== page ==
Thank You, St. Boniface

This post is about how we got our Christmas trees. For the record, I would probably still have a Christmas tree in the house even if it they were pagan in origin. (I’ll explain why in a different post, drawing on G.K. Chesterton.) But Christmas trees aren’t pagan. At least, not entirely.

My Barbarian Ancestors

Yes, I had barbarian ancestors, in Ireland, England, Friesland, and probably among the other Germanic tribes as well. Some of them were headhunters, if you go back far enough. (For example, pre-Roman Celts were.) All of us had barbarian ancestors, right? And we love them.

St. Boniface was a missionary during the 700s to pagan Germanic tribes such as the Hessians. At that time, oak trees were an important part of pagan worship all across Europe. You can trace this among the Greeks, for example, and, on the other side of the continent, among the Druids. These trees were felt to be mystical, were sacred to the more important local gods, whichever those were, and were the site of animal and in some cases human sacrifice.

God versus the false gods

St. Boniface famously cut down a huge oak tree on Mt. Gudenberg, which the Hessians held as sacred to Thor.

Now, I would like to note that marching in and destroying a culture’s most sacred symbol is not commonly accepted as good missionary practice. It is not generally the way to win hearts and minds, you might say.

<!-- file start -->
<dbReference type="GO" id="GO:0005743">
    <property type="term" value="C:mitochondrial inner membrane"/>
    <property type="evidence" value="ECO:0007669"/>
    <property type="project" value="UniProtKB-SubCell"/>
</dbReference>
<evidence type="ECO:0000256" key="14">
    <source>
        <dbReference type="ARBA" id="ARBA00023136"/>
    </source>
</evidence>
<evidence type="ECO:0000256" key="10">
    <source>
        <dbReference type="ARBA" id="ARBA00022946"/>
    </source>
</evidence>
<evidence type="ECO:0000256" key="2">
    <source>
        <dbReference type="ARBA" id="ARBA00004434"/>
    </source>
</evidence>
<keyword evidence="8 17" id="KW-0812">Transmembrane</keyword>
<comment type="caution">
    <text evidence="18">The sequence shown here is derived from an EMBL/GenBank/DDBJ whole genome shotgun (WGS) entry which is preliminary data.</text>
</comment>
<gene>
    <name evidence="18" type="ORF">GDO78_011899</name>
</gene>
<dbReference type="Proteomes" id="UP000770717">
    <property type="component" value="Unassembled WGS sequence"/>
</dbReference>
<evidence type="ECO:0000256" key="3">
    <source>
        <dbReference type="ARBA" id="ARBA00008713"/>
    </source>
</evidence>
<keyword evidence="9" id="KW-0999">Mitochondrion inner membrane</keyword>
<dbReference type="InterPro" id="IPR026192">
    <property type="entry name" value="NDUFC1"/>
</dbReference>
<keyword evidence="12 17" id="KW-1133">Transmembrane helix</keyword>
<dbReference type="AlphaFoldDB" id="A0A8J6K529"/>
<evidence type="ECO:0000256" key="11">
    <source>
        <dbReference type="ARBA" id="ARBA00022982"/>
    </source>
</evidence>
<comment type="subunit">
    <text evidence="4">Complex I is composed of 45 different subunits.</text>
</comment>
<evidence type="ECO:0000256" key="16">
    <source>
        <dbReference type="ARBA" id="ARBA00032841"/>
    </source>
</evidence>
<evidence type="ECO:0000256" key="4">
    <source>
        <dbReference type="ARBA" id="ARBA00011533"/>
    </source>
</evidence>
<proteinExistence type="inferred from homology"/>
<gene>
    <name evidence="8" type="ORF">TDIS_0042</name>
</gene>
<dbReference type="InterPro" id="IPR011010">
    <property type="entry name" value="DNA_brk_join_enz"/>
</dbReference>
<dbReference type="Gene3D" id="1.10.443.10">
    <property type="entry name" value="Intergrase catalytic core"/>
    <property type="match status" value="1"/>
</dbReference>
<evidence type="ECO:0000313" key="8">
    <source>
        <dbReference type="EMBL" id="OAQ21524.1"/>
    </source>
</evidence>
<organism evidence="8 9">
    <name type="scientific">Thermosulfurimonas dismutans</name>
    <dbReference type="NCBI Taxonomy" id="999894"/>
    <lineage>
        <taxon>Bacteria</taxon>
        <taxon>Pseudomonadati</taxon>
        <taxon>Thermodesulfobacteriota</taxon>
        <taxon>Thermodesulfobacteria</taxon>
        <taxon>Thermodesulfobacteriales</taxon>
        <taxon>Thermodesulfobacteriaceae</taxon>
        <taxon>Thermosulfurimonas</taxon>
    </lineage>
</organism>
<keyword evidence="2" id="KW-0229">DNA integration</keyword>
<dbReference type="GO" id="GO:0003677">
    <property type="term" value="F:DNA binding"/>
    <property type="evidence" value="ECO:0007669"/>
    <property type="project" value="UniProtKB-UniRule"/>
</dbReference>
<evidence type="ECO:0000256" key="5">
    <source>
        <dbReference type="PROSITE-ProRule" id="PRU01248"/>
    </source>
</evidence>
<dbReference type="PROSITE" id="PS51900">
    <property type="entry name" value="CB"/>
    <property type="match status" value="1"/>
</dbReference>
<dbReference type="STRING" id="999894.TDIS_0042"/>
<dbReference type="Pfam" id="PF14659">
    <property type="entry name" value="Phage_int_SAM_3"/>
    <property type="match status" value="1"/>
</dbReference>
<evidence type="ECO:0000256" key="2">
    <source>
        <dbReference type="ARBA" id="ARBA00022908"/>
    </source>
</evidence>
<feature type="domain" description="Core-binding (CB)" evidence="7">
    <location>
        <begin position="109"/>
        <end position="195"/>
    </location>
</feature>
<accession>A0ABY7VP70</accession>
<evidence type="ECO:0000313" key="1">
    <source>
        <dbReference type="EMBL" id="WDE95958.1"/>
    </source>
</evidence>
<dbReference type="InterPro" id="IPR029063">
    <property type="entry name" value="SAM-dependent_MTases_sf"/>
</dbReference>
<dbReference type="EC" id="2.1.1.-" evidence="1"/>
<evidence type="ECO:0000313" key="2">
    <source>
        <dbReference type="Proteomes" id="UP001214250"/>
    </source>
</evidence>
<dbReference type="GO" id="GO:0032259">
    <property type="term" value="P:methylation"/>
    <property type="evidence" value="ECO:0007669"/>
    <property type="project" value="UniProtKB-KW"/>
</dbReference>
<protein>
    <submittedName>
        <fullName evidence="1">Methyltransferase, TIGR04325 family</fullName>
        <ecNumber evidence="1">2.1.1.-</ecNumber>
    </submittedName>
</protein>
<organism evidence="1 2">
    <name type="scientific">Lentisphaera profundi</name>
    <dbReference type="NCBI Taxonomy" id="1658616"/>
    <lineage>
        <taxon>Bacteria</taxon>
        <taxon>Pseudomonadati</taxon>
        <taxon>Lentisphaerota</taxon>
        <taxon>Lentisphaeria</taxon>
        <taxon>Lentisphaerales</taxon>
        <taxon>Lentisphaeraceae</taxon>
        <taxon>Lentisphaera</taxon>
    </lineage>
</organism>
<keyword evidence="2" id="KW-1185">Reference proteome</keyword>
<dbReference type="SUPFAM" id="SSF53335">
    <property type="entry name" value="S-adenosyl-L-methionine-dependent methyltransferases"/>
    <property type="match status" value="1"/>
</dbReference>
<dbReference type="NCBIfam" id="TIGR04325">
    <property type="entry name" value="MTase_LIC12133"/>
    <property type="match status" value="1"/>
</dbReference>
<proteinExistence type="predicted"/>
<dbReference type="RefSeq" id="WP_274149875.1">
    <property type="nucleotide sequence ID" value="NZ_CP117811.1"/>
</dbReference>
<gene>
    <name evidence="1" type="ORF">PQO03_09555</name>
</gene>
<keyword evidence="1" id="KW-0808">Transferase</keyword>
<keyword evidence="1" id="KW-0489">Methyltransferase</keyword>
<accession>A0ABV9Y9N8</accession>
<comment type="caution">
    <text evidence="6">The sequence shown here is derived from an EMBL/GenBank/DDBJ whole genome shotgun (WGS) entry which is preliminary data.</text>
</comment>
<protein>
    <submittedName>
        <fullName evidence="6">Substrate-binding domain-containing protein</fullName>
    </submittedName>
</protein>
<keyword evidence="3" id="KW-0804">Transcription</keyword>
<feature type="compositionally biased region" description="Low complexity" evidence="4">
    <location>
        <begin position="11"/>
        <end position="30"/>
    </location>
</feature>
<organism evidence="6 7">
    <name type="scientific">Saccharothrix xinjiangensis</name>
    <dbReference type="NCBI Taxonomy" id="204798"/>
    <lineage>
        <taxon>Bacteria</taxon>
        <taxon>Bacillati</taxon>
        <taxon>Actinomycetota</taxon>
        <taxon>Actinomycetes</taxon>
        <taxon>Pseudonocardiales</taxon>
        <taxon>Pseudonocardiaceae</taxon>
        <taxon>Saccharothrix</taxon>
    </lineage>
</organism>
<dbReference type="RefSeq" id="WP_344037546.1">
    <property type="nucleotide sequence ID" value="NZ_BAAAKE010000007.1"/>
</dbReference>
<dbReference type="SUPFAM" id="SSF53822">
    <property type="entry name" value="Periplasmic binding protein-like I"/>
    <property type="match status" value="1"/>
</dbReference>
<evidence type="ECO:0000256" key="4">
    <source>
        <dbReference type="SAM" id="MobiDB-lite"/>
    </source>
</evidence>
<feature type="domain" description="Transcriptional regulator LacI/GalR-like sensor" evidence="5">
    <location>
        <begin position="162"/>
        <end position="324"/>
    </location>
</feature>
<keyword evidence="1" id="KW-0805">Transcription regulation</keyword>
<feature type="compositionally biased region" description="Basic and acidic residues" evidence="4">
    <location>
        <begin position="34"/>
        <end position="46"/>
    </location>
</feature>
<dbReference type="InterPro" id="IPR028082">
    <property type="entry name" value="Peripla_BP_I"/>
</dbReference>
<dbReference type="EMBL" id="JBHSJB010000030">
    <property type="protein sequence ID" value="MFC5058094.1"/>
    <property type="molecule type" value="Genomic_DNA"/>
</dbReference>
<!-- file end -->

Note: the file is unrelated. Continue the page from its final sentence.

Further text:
The more preferred method is the one Paul took in the Areopagus, where he noticed that the Athenians had an altar “to an unknown god,” and began to talk to them about this unknown god as someone he could make known, even quoting their own poets to them (Acts 17:16 – 34). In other words, he understood the culture, knew how to speak to people in their own terms, and in these terms was able to explain the Gospel. In fact, a city clerk was able to testify, “These men have neither robbed temples nor blasphemed our goddess” (Acts 19:37). Later (for example, in Ephesus) we see pagan Greeks voluntarily burning their own spellbooks and magic charms when they convert to Christ (Acts 19:17 – 20). This is, in general, a much better way. (Although note that later in the chapter, it causes pushback from those who were losing money in the charm-and-idol trade.)

However, occasionally it is appropriate for a representative of the living God to challenge a local god directly. This is called a power encounter. Elijah, a prophet of ancient Israel, staged a power encounter when he challenged 450 priests of the pagan god Baal to get Baal to bring down fire on an animal sacrifice that had been prepared for him. When no fire came after they had chanted, prayed, and cut themselves all day, Elijah prayed to the God of Israel, who immediately sent fire that burned up not only the sacrifice that had been prepared for Him, but also the stones of the altar (I Kings chapter 18). So, there are times when a power encounter is called for.

A wise missionary who had traveled and talked to Christians all over the world once told me, during a class on the subject, that power encounters tend to be successful in the sense of winning people’s hearts only when they arise naturally. If an outsider comes in and tries to force a power encounter, “It usually just damages relationships.” But people are ready when, say, there had been disagreement in the village or nation about which god to follow, and someone in authority says, “O.K. We are going to settle this once and for all.”